Let It Be
Wales Millennium Centre, Wales
Seen August 21st, 2018
Reviewed by Jade Prince
Right off the bat, I wasn’t too sure on the show however the second act won me over. Having had time to digest it all, there is still one element of the show that has me umming and ahhing. I will discuss this later on in the review but there will be a completely different post focusing on this practice in the theatre world in general.
‘Let It Be’ has been on a hiatus recently but has come back new and improved. It was perviously known and loved not only in the West End but also on tour up and down the UK. It takes you on a journey witnessing The Beatles’ rise to fame and then the years when they went separate ways. This Let It Be: Part 2 even gives you prime access to the concert that never was. One night and one night only to see the legends, John, Paul, George and Ringo on stage giving it large!
Confession: I never saw the previous tour of Let It Be so there will be no comparison.
I went into the show expecting something very similar to Jersey Boys or Mamma Mia. An actual retelling of the development of The Beatles. It was a shock when I realised this wasn’t happening. Instead the show falls into the category of a documentary. The narration carried it as The Beatles music plays out. It really was a glorified tribute act.
The first act was a little slow. Now, this may be because I am a little baby. This ginger was born in 1996 so, unfortunately, I never got to experience Beatlemania and my knowledge of their music consists of their biggest hits. A lot of the songs in the first act were from their early days, as you’d expect, start from the beginning. It wasn’t until the second act where I started to get into it. There were more songs I recognised and I started enjoying the presentation of the show.
The set was very minimal. The drums in the middle of the stage with the other band members close by. A very standard Beatles set up. This was all kept really simple but with the addition of a couple of props and help from the backdrop screen, it was noticeably clear when the ‘concert ‘changed. It was simple but effective. The backdrop was a screen displaying the different scenes or media for each number. Around the sides of the stage were 4 smaller screens in a retro TV frame. These were a really nice addition. The projections from the back wall were displayed on these but they were also used during the narration sequences. The vintage adverts were great to watch. I just wish that when the live performance was shown on the screen in real-time, that the images were distressed a little to be more in keeping with the appearance of the TV frames. It was a little weird-looking up and seeing high-definition images on a supposedly old TV.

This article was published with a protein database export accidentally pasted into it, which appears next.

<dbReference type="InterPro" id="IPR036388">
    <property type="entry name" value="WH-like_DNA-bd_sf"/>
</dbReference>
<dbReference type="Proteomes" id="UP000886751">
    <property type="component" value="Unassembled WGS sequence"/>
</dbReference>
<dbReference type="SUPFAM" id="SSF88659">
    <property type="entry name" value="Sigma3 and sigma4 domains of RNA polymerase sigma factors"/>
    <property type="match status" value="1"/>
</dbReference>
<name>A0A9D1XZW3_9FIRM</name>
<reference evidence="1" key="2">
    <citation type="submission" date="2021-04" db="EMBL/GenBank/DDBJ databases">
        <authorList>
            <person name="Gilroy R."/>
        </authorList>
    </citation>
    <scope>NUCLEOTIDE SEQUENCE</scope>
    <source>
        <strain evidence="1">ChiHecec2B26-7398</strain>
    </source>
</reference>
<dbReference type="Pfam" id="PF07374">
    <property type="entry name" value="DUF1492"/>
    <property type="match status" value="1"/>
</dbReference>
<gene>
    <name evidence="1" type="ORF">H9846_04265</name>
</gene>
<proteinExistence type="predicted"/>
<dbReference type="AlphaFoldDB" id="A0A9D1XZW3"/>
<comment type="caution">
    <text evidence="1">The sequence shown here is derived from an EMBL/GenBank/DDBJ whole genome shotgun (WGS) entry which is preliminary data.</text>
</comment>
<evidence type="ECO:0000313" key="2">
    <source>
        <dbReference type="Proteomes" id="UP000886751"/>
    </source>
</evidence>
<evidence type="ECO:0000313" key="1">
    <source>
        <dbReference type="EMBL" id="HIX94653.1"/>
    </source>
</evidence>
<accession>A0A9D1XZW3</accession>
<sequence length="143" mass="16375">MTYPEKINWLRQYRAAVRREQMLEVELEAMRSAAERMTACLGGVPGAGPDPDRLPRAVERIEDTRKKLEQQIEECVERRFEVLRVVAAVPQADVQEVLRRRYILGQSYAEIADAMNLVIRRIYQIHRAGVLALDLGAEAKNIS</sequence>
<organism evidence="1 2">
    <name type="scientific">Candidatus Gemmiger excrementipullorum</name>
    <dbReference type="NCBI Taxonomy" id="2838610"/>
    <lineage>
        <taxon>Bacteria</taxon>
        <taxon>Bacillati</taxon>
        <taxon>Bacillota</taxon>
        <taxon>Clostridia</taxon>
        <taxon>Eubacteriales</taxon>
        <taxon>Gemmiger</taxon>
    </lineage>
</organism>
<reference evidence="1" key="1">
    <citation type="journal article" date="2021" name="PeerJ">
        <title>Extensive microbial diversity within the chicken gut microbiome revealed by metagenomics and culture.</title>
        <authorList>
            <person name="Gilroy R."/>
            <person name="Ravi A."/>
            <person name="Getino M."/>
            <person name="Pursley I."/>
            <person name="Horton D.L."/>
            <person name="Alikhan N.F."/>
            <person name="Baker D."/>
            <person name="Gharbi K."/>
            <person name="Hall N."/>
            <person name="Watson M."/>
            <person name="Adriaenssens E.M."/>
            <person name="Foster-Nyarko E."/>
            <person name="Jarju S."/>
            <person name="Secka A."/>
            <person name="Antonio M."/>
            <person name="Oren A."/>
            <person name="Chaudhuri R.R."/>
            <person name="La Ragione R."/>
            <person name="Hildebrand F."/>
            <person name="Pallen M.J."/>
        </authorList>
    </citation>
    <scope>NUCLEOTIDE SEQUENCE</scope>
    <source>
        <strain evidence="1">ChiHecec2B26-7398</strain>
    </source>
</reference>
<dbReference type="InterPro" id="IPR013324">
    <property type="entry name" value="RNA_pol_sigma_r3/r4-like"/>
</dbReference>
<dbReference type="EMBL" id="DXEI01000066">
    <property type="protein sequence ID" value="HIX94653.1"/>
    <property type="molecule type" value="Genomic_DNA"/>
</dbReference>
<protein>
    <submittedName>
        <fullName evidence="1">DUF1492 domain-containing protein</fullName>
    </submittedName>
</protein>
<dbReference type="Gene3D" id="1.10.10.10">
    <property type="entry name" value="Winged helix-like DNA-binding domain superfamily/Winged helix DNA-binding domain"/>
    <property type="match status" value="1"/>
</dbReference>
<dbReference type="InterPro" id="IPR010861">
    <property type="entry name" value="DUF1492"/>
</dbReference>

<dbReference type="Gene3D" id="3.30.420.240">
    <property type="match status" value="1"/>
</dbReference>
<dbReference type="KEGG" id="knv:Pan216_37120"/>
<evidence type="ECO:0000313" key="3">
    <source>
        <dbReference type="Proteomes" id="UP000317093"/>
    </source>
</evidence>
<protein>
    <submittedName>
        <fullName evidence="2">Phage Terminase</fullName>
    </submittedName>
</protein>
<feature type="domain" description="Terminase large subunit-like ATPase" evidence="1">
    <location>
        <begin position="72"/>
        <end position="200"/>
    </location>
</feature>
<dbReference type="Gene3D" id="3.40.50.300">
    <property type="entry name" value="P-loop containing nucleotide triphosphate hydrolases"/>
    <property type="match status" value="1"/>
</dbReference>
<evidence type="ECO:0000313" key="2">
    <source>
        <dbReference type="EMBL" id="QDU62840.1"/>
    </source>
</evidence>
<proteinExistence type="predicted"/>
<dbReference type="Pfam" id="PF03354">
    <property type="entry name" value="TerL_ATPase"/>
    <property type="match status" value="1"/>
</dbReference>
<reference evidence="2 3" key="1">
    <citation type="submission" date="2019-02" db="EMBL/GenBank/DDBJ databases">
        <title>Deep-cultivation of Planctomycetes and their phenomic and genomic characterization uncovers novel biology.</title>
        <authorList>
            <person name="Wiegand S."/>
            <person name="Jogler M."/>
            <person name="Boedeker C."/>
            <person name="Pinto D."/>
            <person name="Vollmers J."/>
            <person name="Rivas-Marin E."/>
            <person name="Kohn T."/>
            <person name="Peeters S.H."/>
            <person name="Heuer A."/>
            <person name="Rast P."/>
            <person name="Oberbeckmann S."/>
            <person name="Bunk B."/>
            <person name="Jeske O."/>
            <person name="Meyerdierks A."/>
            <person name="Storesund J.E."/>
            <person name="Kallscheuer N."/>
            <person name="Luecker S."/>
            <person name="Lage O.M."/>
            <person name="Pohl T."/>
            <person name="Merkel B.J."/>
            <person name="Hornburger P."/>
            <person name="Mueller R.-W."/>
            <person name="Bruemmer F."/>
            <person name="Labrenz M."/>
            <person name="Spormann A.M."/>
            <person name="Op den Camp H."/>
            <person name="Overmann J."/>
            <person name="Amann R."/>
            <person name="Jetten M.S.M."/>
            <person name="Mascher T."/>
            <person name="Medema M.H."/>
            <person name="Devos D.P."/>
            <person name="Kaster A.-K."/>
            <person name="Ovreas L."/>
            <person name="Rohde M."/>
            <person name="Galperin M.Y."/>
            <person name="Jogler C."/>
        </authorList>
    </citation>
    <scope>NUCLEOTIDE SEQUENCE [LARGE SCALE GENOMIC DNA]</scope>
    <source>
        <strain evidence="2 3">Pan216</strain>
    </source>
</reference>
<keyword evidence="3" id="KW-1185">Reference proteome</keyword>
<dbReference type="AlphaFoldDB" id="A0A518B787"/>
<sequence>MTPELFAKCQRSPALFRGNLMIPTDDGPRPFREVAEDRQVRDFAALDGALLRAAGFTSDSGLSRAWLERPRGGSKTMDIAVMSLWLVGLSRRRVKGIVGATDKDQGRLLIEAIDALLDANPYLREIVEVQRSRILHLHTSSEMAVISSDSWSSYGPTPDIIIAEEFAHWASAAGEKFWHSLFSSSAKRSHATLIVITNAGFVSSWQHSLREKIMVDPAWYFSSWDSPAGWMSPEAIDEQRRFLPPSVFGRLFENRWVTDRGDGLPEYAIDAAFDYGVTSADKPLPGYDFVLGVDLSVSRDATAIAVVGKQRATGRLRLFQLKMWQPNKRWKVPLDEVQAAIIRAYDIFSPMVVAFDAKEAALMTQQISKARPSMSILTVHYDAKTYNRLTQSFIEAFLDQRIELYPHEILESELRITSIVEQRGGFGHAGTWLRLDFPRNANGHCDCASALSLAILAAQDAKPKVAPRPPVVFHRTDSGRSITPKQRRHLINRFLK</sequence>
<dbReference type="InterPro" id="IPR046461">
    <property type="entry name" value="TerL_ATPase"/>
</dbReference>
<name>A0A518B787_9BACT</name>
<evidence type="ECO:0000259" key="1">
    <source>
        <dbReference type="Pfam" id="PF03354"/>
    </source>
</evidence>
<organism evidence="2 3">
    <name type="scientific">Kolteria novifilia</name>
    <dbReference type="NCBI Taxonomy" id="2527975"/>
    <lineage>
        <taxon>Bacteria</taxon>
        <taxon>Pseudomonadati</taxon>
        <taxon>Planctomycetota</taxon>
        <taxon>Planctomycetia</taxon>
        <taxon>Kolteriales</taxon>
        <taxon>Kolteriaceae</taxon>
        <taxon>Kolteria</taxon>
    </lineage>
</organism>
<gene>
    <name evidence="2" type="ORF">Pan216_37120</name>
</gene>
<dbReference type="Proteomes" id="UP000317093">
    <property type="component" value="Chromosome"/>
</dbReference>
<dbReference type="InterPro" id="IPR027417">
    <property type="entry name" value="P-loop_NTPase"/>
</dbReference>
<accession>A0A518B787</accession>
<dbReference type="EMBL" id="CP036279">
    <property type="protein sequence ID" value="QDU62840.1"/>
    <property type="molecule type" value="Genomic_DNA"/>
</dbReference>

The cast was great and you could tell that a lot of time had been put in on their side to get the mannerisms of their character down to a ‘T’. Emanuele Angeletti (Paul McCartney), John Brosnan (George Harrison), Ben Cullingworth (Ringo Starr) and Michael Gagliano (John Lennon) were great together and really looked and sounded the part. Although they were obviously forming a band, they all had their time to shine in the second act when a few solo songs came up.
Now we come onto the part that still has me torn. The encouragement of the use of cameras during the show. You are allowed to take photos and videos on any date of this tour, this wasn’t just reserved for the press night. In a way it is great for the show. It is free publicity and gives more of a concert feel however, as an audience member, it can be incredibly distracting. You had flashes going of, the glow of screens throughout the auditorium. I think what took the biscuit the most was the fact that people took this as an invite to use their phone for other reasons during the show. My biggest issue is that people were no longer living in the moment. I am very traditional with my beliefs that in the theatre you should appreciate every single moment because the cast and crew are giving their everything to bring that show together. I have a more detailed blog on my thought and opinions on this aspect of theatre, this will be coming soon.
Overall, I found this to be a rather enjoyable show. Leave everything you know about the standard ‘jukebox musical’ behind you. Definitely see this if you want a night of basking in the very best that the Beatles had to offer!
‘Let It Be’ is continuing its tour across the UK until the end of October. For more information on tickets and venues, head to http://letitbelive.com/united-kingdom-tour-dates/.